Nov 1, 2012

Palau Rocks On As A World Heritage Site!

UNESCO just declared the Rock Islands' southern lagoon a world heritage site in Palau, Micronesia. About time!
Soar high above the stunning Rock Islands with Palau Helicopter: Pilot Matt will remove the doors for avid photographers. You may even spot manta rays or dugong: Micronesia's "sea cows." Photo copyright www.amandacastleman.com


Some of these lumpen landmasses are upraised limestone, heaved high by tectonic fender-benders. But others grew from the earth’s crust floating over hotspots. The magma extruded one volcanic nubbin, then, as the surface layer rotated, another and another, until they daisy chained into an archipelago. Corals massed around the cones, eventually creating reefs that condensed into limestone. Mainly those rings remain today, as most volcanolets resubmerged under their own weight. Thus these islets are basically stone pedestals, each topped with a froth of jungle: Imagine Chia Pets balanced on cake stands.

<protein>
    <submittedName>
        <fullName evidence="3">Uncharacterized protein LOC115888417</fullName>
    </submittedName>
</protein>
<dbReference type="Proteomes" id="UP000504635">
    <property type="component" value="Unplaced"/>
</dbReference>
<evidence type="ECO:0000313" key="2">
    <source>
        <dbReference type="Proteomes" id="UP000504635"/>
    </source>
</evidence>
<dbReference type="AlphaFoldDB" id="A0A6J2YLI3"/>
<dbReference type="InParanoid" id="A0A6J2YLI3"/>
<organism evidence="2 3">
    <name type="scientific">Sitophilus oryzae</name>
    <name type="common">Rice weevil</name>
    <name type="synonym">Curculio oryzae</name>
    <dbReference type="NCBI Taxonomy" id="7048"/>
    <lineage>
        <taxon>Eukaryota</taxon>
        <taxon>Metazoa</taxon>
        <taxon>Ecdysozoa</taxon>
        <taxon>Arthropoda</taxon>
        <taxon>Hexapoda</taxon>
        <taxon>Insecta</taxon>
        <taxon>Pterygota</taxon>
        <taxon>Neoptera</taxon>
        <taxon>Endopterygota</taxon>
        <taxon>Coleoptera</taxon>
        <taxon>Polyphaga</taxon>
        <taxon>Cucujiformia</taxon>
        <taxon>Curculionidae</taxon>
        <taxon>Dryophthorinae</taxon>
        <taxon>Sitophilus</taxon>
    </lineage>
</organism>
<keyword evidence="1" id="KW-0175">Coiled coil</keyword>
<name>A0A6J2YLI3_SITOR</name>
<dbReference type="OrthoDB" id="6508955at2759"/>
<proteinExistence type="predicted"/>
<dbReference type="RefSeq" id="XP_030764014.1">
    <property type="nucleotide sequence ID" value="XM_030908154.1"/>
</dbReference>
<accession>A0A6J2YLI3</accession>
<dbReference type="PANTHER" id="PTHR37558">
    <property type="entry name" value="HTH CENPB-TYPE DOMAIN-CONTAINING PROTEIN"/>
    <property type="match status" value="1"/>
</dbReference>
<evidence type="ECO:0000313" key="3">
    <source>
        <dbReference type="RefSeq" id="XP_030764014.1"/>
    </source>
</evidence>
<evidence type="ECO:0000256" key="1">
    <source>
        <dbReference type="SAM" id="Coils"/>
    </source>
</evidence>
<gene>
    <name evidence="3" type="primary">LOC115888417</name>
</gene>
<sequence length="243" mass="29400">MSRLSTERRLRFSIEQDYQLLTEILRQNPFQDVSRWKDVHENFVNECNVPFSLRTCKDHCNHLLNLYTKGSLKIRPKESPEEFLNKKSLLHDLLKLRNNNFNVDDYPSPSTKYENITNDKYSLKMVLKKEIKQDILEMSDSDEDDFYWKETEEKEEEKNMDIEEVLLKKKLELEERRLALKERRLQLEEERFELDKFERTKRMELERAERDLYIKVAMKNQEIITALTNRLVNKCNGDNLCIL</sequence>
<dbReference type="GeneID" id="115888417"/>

As Paddling Palau’s founder, marine biologist Ron Leidich, explains: “Rainwater percolates through limestone, eroding it. When sea levels rose 50 feet after the last glaciation, low pockets became saltwater lakes.”

Jellyfish Lake is, of course, the most famous example. Safe inside its limestone citadel, the resident Mastigias jellies had no predators, hence no need to sting. In a swift evolutionary shrug, sometime during the last 12,000 years, they largely discarded the ability. Today snorkelers can float unscathed among their pulsing, bubblegummy bodies: One of Palau’s maybe the world’s more singular experiences.

Sport Diver sent me back to Palau for three weeks in 2009 for a cover story (three of the best weeks of my life, in fact). Check out the full article, Flow State, Tapping The Subconscious Grace of Palau, on Zino.

Only snorkeling's permitted in the iconic Jellyfish Lake, which cradles millions of non-stinging jellies unique to this brackish marine ecosystem. Photo copyright www.amandacastleman.com


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